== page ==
About 30 minutes later, after we had eaten, this same gentleman walked up and wanted to introduce his grandparents. The grandfather looked every bit the part of a Mennonite patriarch with 33 grandchildren. He had many kind things to say about the Freedom Hill children, whose performance he had also heard, and asked me to contact him and let him know when the next performance would be. After talking a little while longer and finding even more common ground, he invited us to play music at their family home in exchange for a meal, promising me that his wife (who was standing beside him) is an excellent cook!
And so, two traditional Catholic families and one large Mennonite family will soon be getting to know each other. I have always respected and admired these people – from a distance, of course – and am quite humbled by this warm and spontaneous invitation. It should be a very interesting encounter. I pray that we, at least, will be as much a credit to our Catholic Faith as they are to their own.
“What is there to say about the great purity of soul with which the saints managed to receive the Bread of Angels? We know that they had a great delicacy of conscience which was truly angelic. Aware of their own wretchedness, they tried to present themselves to Jesus ‘holy and immaculate’ (Eph 1.14), repeating with the publican, ‘O God, be merciful to me, a sinner’ (Lk 18.13), and having recourse with great care to the cleansing of Confession.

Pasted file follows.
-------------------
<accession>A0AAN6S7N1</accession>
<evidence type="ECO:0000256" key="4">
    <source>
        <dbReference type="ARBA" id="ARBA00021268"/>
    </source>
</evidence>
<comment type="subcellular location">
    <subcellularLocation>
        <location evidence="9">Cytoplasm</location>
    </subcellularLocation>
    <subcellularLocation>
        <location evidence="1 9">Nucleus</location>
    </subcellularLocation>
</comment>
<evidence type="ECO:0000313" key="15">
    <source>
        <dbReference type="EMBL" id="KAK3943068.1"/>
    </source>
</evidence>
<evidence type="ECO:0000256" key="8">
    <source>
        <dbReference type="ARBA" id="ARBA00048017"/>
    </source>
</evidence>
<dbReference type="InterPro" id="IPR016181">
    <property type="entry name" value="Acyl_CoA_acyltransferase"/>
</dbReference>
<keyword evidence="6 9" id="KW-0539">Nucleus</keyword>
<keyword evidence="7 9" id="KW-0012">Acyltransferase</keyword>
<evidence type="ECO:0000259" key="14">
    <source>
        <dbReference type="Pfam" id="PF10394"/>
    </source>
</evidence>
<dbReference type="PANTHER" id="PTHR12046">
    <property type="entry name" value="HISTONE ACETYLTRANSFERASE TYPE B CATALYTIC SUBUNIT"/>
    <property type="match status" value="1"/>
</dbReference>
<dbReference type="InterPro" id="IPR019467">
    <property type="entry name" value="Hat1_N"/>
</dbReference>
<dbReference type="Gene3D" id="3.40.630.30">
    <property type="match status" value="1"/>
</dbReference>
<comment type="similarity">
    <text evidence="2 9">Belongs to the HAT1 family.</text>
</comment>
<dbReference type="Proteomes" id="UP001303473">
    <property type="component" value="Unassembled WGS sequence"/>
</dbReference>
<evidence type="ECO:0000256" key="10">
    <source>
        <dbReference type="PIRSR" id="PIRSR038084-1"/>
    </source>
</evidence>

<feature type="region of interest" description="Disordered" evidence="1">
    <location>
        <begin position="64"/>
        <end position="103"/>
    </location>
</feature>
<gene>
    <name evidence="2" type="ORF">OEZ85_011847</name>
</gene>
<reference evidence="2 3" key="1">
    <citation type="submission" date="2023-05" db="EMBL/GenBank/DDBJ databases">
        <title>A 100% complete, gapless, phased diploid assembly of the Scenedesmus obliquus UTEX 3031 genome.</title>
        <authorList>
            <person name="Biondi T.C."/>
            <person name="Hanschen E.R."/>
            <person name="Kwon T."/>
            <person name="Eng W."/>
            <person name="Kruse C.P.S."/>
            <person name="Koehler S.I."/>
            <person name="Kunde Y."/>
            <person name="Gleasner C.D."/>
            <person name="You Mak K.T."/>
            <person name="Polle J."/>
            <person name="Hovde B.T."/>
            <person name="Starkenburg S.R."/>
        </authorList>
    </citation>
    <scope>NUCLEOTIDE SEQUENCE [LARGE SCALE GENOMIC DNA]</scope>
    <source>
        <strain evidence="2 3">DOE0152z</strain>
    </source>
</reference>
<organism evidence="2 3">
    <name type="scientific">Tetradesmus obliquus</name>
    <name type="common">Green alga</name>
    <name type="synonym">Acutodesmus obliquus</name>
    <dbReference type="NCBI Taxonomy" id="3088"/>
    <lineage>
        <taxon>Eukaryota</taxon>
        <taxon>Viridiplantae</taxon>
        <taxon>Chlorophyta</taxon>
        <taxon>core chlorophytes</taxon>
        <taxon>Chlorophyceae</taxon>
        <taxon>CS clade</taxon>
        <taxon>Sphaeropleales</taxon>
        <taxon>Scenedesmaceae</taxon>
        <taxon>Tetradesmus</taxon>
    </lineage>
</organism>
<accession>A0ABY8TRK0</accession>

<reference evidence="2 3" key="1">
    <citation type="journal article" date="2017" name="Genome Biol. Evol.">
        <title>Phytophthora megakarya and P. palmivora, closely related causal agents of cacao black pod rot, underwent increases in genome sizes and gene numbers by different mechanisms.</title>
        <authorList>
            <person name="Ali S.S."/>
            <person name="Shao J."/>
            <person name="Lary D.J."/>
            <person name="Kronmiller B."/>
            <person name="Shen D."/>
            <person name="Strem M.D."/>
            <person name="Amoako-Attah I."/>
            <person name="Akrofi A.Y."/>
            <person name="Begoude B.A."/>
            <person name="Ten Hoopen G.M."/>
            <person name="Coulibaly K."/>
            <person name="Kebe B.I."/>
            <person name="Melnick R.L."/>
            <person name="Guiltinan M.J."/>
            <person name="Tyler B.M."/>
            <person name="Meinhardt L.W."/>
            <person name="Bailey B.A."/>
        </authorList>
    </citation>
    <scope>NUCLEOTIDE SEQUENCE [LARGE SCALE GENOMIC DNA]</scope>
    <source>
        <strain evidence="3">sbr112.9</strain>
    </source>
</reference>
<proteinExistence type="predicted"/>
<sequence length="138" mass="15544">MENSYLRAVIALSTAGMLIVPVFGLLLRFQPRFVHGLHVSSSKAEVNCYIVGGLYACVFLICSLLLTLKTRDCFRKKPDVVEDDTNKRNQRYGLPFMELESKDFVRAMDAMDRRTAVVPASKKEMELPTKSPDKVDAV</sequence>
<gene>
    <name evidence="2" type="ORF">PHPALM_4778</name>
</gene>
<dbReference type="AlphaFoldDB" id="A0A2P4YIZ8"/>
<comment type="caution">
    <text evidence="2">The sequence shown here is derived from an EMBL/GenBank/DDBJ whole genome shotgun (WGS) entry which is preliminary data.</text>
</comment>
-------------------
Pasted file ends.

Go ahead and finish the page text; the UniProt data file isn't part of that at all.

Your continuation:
‘Approach the Sacred Banquet,’ said St. John Baptist de La Salle, ‘with the same dispositions that you would desire to have in order to enter Heaven. One should have no less respect in receiving Jesus than in being received by Him’. When St. Jerome was brought Holy Viaticum at the end of his life, the Saint prostrated himself on the ground in adoration, and he was heard to repeat with profound humility the words of St. Elizabeth and those of St. Peter, ‘How is this, that my Lord should come to me?’ and ‘Depart from me, for I am a sinful man, O Lord’. And how many times was the angelic and seraphic St. Gemma tempted not to receive Holy Communion, considering herself to be nothing else than a vile ‘dunghill’?
(St.) Padre Pio of Pietrelcina used to repeat with trepidation to his brethren, ‘God sees stains even in the angels. What must he see in me!’ For this reason he was very diligent in making his sacramental confessions. So too St. Teresa of Jesus, when she was aware of having committed the least venial sin, would never receive Holy Communion without first going to Confession.
‘Oh, if we could only understand who is that God whom we receive in Holy Communion, then what purity of heart we would bring to Him!’ exclaimed St. Mary Magdalene de Pazzi. For this reason St. Hugh, St. Thomas Aquinas, St. Francis de Sales, St. Ignatius, St. Charles Borromeo, St. Francis Borgia, St. Louis Bertrand, St. Joseph of Cupertino, St. Leonard of Port Maurice and many other saints went to Confession every day before celebrating Holy Mass. St. Camillus de Lellis never celebrated Holy Mass without first going to Confession, because he wanted at least ‘to dust off’ his soul.”
– Fr. Stefano M. Manelli, F.F.I.